We’re at an impasse it seems. Is Chuck going to build something he will actually be able to fly sooner or later, will he finish his Corsair first, or will he end up with two planes in the early building stages finishing none of them? I actually know quite a few guys who have been working on their planes as long if not longer than Chuck …
It is hard to say at this point if he is actually going to commit to this new plan of buying another plane, but lets just say he is serious: Would you guys rather see Chuck finish his Corsair, or build a more “practical” plane?? (as you can tell I am using the term “practical” very loosely here, since “practical” and “plane” is kind of an oxymoron).
Lets hear some opinions!
It seems Chuck needs to work on his sales technique. Although he certainly has enough enthusiasm to be a good salesman, he somewhat lacks the ability to identify or arouse a need in the person he’s pitching to.
So this strip may need a bit of explanation for some folks. First of all, for all non-native English speakers: RV can mean “recreational vehicle”, basically a little home on wheels. So when a reader suggested to us that we should do a strip about RVs, and I have to admit that my initial reaction was not that different to Sally’s. But it turns out that RV can also mean a series of homebuilt planes by Van’s Aircraft. Apparently they are so popular that an average of 1.5 RVs is completed each day.
Well, I’m sure this won’t be the last glaring aviation knowledge gap to fill in my little cartoonist brain!
‘Twas pretty windy here too recently. Although , fortunately, I don’t own an APU that could be blocking my door! On the other hand, I know exactly how Julio feels about the wind blowing all his paperwork away. My drawing table is located right next to the window, which I sometimes, foolishly, leave open unattended. A while later, when I return to my office, am impressed of myself by how clean I keep my desk … before I look on the floor. Fortunately I never lost anything important that way, although I assume it is only a matter of time.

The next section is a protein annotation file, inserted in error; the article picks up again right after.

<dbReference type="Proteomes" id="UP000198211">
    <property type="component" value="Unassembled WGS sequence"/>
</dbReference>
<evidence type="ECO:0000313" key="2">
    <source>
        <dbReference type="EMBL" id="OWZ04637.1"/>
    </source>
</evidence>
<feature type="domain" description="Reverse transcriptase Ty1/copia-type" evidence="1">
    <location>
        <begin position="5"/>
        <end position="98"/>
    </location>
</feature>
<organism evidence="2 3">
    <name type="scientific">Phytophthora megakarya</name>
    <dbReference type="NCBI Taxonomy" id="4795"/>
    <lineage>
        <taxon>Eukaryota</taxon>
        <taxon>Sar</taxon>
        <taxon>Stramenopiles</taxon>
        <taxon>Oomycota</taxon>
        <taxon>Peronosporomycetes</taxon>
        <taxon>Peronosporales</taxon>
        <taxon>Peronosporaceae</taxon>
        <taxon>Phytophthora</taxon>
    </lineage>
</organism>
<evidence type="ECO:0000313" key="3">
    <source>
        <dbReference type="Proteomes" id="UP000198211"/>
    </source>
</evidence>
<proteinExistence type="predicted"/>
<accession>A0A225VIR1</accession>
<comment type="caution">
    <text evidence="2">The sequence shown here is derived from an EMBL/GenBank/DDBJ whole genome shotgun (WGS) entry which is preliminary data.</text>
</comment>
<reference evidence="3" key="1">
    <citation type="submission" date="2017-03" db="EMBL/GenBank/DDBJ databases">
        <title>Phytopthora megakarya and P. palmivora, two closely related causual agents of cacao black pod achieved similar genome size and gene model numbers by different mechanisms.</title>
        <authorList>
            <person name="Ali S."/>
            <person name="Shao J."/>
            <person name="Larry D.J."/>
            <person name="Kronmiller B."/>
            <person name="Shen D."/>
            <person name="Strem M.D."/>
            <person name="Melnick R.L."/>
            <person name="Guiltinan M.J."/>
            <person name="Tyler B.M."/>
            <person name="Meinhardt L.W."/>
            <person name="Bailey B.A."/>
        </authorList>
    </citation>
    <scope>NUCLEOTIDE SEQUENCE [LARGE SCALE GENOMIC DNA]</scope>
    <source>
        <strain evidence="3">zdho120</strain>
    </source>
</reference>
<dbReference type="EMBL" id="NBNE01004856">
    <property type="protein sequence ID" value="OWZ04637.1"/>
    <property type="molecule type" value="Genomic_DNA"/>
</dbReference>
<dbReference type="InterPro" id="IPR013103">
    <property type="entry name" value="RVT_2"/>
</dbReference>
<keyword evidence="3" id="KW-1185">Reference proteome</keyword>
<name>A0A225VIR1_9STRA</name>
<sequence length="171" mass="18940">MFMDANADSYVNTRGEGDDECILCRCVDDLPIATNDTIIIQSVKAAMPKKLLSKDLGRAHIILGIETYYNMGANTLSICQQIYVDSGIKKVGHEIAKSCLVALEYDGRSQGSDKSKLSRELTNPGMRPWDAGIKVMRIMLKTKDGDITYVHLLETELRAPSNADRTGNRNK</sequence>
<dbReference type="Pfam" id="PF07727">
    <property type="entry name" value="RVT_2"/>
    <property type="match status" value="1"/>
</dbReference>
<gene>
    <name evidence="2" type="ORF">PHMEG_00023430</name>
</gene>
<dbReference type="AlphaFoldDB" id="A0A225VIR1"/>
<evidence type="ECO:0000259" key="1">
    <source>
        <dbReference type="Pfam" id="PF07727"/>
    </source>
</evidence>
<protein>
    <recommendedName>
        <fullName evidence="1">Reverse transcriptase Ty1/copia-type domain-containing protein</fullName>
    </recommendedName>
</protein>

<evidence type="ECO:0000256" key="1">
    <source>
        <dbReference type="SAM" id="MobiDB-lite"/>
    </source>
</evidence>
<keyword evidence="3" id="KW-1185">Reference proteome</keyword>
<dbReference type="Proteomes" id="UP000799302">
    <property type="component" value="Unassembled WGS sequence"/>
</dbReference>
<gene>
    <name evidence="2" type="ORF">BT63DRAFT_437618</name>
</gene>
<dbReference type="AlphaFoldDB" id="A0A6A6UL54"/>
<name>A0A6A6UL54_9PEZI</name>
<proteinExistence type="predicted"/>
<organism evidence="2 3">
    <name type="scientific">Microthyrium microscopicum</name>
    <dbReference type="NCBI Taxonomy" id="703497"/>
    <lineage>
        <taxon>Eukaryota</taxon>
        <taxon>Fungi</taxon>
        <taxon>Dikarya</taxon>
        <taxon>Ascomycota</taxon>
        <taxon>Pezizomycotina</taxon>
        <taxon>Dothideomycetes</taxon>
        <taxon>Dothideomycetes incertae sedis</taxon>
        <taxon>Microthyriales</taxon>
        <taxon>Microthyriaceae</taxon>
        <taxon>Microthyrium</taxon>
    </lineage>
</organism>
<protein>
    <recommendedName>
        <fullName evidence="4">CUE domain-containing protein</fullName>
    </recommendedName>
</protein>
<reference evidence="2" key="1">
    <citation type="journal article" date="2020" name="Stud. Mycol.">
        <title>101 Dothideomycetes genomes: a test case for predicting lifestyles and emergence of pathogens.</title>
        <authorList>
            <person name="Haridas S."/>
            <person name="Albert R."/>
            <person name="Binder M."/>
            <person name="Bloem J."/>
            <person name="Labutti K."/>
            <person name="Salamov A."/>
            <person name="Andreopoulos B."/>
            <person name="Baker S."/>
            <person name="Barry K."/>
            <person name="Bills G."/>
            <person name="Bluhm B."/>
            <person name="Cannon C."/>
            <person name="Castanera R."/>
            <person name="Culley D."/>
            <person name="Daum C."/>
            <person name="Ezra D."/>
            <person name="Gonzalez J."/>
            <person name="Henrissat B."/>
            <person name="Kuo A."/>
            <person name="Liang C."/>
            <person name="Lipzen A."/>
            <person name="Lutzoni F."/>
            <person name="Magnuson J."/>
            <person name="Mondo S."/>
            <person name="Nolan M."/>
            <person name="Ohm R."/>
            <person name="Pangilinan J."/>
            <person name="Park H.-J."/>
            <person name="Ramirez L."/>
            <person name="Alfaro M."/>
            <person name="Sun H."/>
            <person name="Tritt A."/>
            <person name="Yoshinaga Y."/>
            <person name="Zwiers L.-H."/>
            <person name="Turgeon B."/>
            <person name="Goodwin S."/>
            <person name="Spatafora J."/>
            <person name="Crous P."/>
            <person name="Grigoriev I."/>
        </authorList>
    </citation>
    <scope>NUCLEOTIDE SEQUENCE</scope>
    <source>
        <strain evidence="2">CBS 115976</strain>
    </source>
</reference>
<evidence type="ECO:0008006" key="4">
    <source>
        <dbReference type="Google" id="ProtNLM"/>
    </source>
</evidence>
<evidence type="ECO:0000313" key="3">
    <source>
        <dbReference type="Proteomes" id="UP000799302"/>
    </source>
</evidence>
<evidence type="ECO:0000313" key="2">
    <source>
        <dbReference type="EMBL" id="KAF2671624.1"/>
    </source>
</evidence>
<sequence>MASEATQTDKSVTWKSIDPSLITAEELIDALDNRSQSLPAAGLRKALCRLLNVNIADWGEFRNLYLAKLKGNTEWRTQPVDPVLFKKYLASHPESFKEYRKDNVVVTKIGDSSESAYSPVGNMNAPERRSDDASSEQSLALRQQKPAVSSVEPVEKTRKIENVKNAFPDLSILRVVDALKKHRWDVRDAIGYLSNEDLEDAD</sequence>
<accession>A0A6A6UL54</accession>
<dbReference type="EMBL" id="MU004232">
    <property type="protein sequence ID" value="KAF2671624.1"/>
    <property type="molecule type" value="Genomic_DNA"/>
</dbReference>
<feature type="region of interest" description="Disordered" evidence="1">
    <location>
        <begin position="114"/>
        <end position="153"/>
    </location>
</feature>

It is funny that most of my aviation friends, especially the guys, orient themselves with cardinal headings while most girls I know go more by landmarks. For me personally, it is really tough getting around on the ground in an inner city, especially at night and/or when I mix in a subway ride or two, because I lose my orientation quite easily. The moving map GPS for the car was probably one of the most important inventions for pilots in our century. 😉
I also had a friend who I used to fly with who loved to use aviation speak in his sentences wherever and whenever he could. He was also a movie pilot so it was actually a combination of the two. It drove me nuts at the time especially when he was trying to explain things to non-aviators, but now that he is gone I actually miss it sometimes.
So I guess this would be another strip inspired by real life. 😉
The weather is an almost inexhaustible subject for conversation. What it’s like today, what it was like yesterday, how it’s supposed to be tomorrow, how we wish it would be like, how it was around this time last year, how those clowns at the weather forecast never get it right, etc.
And only in the rarest occasions do we talk about it in a positive light. Either it’s too cold, too hot, too dry, too wet, too windy, etc. But boy, if you think that normal people can complain about the weather, try talking to a farmer! My grandfather-in-law was a farmer, and because we don’t really have that many subjects in common, my first question to him is always what he thinks about the weather. I can hardly remember a time when he wouldn’t find something to bemoan, because even if the weather is good for one crop, it might be bad for another.
Anyway, I understand that the weather is something very important, if your livelihood depends on it. I guess pilots also have a much closer relation to the weather than regular folks!
Happy Easter, everyone! Hope you can enjoy the holidays either with your family, or kicking back and relaxing, whatever you prefer! May the Easter Bunny be generous and the eggs and chocolate plentiful!
Okay, although we used the whole “IKEA instructions can be confusing” meme for this strip to work, I have to admit that I never really had any problems reading their instructions and assembling IKEA furniture. I have bought assemble-it-yourself furniture in other stores too, and those instructions were not always that straightforward.
Although I have to admit that I did make some mistakes when assembling stuff. My “favorite” one is this: